CONTRERAS: OK. We have Susana Baca from Peru. Now, she almost single-handedly rescued Afro-Peruvian music and culture from obscurity, and the history bin within Peru and around the world. She is a trained ethnomusicologist and even served as a minister of culture for her country a few years ago. This is one of those sneak previews we're going to give you. This is a little bit of Susana Baca's upcoming Tiny Desk Concert.


SUSANA BACA: (Singing in Spanish).

RASCOE: Well, that has to have some rhythms right there. I like that. There are so many countries and cultures represented in Latin music. And so it seems like there's going to be a lot of cultural diversity, as always. But tell me about some of the other countries and cultures that are going to be represented.

CONTRERAS: Just this past week, we presented this Mexican vocalist named Carin Leon, and he makes traditional Mexican regional music.


CARIN LEON: (Singing in Spanish).

CONTRERAS: His Tiny Desk concert is an amazing mix of traditional Mexican regional - or what we call conjunto music - and country music. And his drummer even plays with brushes like a jazz player. You know, it's exactly the sound of two or three cultures coming together and making a sweet, new sound. Check this out.


LEON: (Singing in Spanish).

RASCOE: OK. That made me want to snap my fingers. Just - it just made me - I got the snaps going. So, Ana, I get the feeling that you may have some younger taste than Felix does. Although, you know, I'm - Felix is young at heart. So who was really bringing in it this year?

SAYRE: Oh, man. Well, first of all, I just - I have to note, Carin Leon's voice - every single time, I mean, that is sweet. Those vocals - I just can't get over it. But another artist that I was able to bring in, fresh off her second album ever, "YESSIE," was Jessie Reyez. Oh, my God. If I could tell you guys how incredible that performance was - all I can say - I don't want to spoil it, but I will say that there was some music making with a beer can and a hairbrush involved. So that's all I'm going to say for now. Here's a clip from Jessie.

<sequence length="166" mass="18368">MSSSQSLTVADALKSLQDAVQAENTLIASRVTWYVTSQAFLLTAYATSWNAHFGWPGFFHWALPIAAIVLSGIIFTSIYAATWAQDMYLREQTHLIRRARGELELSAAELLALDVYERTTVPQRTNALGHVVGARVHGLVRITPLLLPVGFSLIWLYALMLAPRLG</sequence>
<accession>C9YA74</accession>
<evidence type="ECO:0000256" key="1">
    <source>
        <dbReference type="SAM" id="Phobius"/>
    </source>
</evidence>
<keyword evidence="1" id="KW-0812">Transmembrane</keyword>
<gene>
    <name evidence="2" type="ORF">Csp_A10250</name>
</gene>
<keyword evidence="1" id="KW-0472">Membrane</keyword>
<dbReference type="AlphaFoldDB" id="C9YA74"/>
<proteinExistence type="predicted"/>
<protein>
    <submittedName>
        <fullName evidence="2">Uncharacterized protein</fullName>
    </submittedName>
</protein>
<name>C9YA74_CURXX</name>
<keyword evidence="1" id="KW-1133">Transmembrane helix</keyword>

JESSIE REYEZ: (Singing in Spanish).

RASCOE: That voice is amazing. Anamaria Sayre, welcome to our monthly Alt.Latino chats. Looking forward to hearing more about the show in the future and as always, any new music you can bring our way.

SAYRE: Thank you so much. This is going to be a party every month.

RASCOE: That's what we want. That's what we like. Anamaria Sayre and Felix Contreras are the co-hosts of NPR Music's Alt.Latino podcast. They are also the producers of El Tiny, an annual takeover of the Tiny Desk Concert series during National Hispanic Heritage Month. Thank you both for coming in. And see you next month.

CONTRERAS: Yeah. Thank you. It was fun.

SAYRE: Thank you.


REYEZ: (Singing in Spanish). Transcript provided by NPR, Copyright NPR.

Ayesha Rascoe is a White House correspondent for NPR. She is currently covering her third presidential administration. Rascoe's White House coverage has included a number of high profile foreign trips, including President Trump's 2019 summit with North Korean leader Kim Jong Un in Hanoi, Vietnam, and President Obama's final NATO summit in Warsaw, Poland in 2016. As a part of the White House team, she's also a regular on the NPR Politics Podcast.